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We may believe we know all about the English middle ages: The Norman Conquest of 1066, Eleanor of Aquitaine, the Crusades, Edward I and his wars, The Black Death in 1348, Henry V at Agincourt. We may also feel we understand the mythos and mythology of the Matter of Britain and the Mysteries. After all, these are the stories told about England's medieval and ancient past. In this lecture, historian Dr Nubia will select and critically assess: history, mythology and mythos to reveal diversity. Africans are etched into the fabric of Englishness. But they are often excluded from our emotional memory of England's distant past. Our journey will explain why this is and offer alternative perspectives for seeing the middle ages.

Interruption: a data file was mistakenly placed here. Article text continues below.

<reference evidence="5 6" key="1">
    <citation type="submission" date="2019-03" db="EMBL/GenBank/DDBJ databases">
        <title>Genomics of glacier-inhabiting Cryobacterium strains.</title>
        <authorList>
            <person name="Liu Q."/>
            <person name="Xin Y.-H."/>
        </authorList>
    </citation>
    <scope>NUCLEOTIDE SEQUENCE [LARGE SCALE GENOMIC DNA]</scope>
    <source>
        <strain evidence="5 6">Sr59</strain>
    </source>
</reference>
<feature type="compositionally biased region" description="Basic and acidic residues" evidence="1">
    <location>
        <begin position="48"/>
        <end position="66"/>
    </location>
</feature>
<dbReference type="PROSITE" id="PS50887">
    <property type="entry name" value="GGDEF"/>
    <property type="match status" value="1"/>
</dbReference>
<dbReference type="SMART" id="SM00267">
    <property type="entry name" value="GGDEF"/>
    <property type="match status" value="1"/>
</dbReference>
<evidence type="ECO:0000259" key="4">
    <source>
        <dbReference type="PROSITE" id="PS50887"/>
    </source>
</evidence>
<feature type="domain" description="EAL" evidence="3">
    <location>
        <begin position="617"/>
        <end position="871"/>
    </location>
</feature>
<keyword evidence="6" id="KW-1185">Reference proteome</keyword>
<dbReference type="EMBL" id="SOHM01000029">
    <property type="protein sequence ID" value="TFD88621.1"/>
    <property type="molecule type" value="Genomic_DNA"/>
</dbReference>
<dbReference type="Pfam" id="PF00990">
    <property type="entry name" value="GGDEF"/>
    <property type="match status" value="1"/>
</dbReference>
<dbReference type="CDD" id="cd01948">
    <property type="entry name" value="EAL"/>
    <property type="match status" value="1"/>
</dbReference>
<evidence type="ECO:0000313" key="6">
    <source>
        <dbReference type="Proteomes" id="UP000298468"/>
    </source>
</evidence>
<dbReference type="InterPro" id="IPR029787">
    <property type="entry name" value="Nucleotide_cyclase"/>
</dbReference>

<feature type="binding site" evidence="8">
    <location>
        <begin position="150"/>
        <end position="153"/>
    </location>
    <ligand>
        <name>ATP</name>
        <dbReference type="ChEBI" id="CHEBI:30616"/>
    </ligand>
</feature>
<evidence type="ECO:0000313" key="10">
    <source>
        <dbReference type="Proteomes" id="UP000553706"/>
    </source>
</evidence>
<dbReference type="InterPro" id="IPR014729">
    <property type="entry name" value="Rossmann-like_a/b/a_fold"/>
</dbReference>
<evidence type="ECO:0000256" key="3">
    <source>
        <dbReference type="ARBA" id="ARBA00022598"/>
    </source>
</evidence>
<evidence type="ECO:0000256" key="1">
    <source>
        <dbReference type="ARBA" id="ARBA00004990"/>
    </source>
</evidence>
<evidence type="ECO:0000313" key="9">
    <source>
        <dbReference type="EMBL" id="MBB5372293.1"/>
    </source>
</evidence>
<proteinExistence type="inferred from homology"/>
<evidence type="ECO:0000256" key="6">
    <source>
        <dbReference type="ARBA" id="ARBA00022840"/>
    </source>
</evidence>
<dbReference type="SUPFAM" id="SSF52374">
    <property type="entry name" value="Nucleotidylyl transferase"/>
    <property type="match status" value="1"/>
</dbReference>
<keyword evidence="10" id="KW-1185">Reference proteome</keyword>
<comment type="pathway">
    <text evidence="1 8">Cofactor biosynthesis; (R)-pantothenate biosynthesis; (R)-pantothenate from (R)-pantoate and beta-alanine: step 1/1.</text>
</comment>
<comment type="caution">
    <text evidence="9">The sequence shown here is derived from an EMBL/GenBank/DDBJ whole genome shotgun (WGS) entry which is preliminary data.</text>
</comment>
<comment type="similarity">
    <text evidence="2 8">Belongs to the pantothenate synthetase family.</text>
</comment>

You can join us in person for this talk with a chance to visit the Chroniclers of History exhibition from 6.30pm before the talk, or join online for the talk only.

 

Biography: Pioneering and internationally recognised academic Dr Onyeka Nubia is reinventing our perceptions of methodology and pedagogy in regards to English and British histories. 

He provides strategic support to university heads of departments to decolonise history curriculums and is the writer of Blackamoores Africans in Tudor England and England's Other Countrymen.

Dr Nubia

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